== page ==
Written By Michela Arlia
I sat down on the campus West quad on a rare sunny and warm weekday in February with a BC undergraduate student who wrote and directed a new show that debuted last night at the Hudson Guild Theatre for New York City’s annual New York Theatre Festival.
There is an assumption that any undergrad on campus writing and directing their own original play are majoring in the arts and took on the project for a class or thesis, but there is a minor twist to this playwright.
Nolan Frontera, class of 2020, is a history major who has had this particular work sitting on his bedroom shelf for over four years, and just recently decided to take a shot with it. His play, The Encounter, tells the story of a boy and lady who are shackled to a table in a cold and dark room without any knowledge of where they are or how they got there. This unusual encounter forces them to get to know one another after having never met.
“In its most simple form, it is about two lost spirits reconciling a once lost love. It’s about the existential question of life and existence. It’s about finishing one’sown fate. It’s about the unconscious.” Said Frontera.
Frontera’s journey to the world of theatre is a unique one. He is not a major in any arts department on campus, and his passion stems from his high school days. Performing in shows in various roles during his four years in high school taught Frontera to not steer himself away from a career in the theatre, just an education in it. After performing some theatre in Kingsborough Community College, he says he chose history because it allowed him to expand his horizons.
“I chose History for my undergrad because I knew it would polish me as a thinker, keep me very cultured, and give me the research skills required to discover people, cultures, and voices that I would never have the chance to ever encounter.” Said Frontera. ”I think art school kills artists […] So I figured that I’d learn something, rather than learn something… and yes there is a difference,” said Frontera.
Stumbling upon the New York Theatre Festival after hearing about it through word of mouth, Frontera submitted his play and got very lucky. After working on the project for years, his many rewrites, artistic choices, and hard work paid off. He got a slot in a pristine festival.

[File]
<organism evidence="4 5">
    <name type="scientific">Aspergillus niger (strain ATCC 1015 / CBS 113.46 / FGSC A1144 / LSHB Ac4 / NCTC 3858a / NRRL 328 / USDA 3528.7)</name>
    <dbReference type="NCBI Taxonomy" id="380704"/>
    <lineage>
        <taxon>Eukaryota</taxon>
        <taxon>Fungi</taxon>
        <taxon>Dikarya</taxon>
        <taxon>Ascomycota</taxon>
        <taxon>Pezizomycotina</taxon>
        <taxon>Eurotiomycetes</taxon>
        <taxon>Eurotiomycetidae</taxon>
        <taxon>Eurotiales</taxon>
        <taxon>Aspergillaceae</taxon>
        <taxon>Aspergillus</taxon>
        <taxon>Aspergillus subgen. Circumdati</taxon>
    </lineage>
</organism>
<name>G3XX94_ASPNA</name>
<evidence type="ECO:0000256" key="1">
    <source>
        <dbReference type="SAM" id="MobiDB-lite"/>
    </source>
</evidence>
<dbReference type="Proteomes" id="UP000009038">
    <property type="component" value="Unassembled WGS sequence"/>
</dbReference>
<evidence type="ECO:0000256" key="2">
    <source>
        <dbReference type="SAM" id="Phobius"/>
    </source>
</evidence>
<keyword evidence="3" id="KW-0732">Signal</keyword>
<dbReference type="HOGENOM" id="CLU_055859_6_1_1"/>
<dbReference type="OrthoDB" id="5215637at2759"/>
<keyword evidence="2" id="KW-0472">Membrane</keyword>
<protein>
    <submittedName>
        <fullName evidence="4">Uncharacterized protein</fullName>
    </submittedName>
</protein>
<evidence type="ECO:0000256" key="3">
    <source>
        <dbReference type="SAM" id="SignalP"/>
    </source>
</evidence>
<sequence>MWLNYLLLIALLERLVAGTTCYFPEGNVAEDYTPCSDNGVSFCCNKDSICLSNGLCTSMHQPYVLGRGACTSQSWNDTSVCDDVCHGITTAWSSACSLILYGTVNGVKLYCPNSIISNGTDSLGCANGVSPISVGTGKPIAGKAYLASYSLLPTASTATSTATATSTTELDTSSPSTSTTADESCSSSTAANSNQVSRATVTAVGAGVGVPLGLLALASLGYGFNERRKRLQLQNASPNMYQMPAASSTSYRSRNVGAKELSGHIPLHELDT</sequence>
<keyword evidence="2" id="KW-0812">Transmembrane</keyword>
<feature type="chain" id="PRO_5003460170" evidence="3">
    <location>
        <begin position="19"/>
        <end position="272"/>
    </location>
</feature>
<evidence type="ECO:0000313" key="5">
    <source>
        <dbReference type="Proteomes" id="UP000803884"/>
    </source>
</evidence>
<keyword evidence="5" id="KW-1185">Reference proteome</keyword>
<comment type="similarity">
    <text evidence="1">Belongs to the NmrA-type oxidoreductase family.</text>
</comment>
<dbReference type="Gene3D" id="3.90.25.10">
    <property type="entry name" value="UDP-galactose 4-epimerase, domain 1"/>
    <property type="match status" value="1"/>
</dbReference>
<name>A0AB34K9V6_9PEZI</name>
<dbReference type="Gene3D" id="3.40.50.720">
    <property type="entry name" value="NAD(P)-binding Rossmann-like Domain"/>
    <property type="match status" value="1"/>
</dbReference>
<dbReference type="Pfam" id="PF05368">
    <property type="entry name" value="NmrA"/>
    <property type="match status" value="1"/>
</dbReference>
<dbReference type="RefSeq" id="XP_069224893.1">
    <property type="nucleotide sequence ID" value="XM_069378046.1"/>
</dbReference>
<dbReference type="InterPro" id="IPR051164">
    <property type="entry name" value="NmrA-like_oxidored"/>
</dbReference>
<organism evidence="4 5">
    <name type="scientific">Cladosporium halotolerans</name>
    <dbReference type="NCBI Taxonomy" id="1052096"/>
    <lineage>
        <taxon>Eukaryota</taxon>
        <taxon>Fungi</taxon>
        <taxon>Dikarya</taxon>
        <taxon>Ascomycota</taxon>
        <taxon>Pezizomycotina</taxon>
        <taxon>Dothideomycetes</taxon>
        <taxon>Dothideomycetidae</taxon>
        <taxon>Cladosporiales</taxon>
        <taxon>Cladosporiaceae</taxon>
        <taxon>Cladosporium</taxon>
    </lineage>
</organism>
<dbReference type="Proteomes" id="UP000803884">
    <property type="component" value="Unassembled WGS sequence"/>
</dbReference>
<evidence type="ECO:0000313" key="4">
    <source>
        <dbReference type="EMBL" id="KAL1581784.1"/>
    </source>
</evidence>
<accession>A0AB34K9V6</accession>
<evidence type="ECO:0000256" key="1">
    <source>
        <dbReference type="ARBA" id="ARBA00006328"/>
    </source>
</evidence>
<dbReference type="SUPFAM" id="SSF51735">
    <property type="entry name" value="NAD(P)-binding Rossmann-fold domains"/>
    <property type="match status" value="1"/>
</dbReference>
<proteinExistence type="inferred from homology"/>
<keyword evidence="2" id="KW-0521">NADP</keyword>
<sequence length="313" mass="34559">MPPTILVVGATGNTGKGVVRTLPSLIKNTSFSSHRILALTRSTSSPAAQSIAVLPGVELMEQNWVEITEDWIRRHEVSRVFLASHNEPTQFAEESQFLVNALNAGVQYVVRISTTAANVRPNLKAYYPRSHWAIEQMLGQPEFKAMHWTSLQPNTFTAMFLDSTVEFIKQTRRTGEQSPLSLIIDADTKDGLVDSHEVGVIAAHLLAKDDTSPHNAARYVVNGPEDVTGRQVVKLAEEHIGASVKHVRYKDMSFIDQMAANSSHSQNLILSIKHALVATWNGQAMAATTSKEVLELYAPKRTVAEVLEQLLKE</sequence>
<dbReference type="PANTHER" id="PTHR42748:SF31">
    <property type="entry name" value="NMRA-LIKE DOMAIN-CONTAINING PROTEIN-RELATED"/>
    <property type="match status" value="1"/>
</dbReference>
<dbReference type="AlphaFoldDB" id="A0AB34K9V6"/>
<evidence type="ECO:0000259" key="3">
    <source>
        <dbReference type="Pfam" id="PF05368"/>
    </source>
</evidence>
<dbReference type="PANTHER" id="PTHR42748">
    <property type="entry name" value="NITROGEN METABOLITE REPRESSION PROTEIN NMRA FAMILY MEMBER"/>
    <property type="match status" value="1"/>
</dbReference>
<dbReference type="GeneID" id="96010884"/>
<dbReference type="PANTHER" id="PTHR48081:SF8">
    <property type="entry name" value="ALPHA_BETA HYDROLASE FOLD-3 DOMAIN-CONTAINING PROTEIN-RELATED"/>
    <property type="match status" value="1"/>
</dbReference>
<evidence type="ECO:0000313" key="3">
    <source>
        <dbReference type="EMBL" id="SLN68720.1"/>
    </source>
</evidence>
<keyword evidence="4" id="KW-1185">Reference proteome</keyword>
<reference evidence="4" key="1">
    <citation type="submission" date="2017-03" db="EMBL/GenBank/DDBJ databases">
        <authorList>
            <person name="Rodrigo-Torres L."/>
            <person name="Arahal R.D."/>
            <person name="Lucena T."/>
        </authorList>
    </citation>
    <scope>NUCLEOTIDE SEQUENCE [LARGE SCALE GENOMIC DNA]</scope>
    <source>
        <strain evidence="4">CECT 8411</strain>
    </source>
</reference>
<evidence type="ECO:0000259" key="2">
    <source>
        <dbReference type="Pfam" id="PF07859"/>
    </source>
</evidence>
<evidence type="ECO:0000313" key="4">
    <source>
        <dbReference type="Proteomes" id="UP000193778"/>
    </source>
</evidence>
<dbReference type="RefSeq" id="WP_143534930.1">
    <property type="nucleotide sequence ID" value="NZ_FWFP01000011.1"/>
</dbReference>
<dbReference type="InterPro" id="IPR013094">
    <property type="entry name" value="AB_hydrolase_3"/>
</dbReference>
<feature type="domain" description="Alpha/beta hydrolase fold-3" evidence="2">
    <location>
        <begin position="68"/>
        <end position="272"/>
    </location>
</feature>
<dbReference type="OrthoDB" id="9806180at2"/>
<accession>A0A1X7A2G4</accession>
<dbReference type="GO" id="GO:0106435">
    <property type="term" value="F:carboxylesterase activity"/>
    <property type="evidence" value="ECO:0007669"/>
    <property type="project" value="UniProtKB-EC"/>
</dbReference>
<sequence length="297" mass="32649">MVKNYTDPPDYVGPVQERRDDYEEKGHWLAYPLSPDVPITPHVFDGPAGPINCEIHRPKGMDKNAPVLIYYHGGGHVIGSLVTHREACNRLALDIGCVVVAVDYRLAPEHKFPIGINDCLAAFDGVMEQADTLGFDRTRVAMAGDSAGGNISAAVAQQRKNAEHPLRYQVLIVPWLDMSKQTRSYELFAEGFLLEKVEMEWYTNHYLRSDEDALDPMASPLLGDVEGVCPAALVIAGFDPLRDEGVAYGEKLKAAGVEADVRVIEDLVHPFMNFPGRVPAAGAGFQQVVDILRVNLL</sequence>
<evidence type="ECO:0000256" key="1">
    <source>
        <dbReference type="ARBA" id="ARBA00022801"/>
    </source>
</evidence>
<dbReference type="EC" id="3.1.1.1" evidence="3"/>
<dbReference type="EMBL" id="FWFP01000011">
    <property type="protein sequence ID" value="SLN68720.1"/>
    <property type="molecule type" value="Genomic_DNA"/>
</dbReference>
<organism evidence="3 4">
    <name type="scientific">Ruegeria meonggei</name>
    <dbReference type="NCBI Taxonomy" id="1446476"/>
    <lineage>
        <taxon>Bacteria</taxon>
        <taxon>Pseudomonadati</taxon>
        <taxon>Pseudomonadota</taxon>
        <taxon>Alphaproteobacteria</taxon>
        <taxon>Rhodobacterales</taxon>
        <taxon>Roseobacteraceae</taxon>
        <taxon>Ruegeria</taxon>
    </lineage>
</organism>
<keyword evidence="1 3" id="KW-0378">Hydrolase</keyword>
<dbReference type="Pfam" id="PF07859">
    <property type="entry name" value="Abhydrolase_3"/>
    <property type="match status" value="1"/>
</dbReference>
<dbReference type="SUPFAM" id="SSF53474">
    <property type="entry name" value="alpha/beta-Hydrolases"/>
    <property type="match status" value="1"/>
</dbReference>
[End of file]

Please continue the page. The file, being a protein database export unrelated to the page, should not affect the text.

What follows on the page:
While the high of presenting work to the general public excited Frontera, things did not always go smoothly.
In the beginning of the writing process, he took on director Wes Goodrich, fellow alumnus of the high school Frontera attended and a film/directing alumni of Pace University. While the two started their journey together full of ideas and excitement, the audition process forced a wedge in their artistic relationship. “The previous director and I had creative differences with casting. He wanted two particular actors that I was not too fond of. We respectfully agreed to disagree, and I took over,” said Frontera.
Another obstacle faced by what was now the director/playwright one man band was support from patrons, or lack thereof.
“Social Media is a blessing. Facebook, Instagram, Snapchat, Twitter. As for the department, they haven’t really helped with promotion. But luckily, you guys [the Vanguard] did, and I appreciate that,” Frontera said of the promotion of his play.
Frontera has received some help from Maria Ann Conelli, Dean of the Performing Arts at BC in allowing him to obtain rehearsal space on campus free of charge.
“Without her, it would’ve been very difficult.” Said Frontera.
The young director’s reaching out to the department and having the Dean on his side should have been enough to send out some promotion out to the students and faculty of the college.
Despite all the obstacles faced by the production team, Nolan Frontera and his small yet mighty cast will take the stage for a limited time at the Festival.
The Encounter will be playing now through March 7th at the Hudson Guild Theatre on W. 26th Street in Manhattan.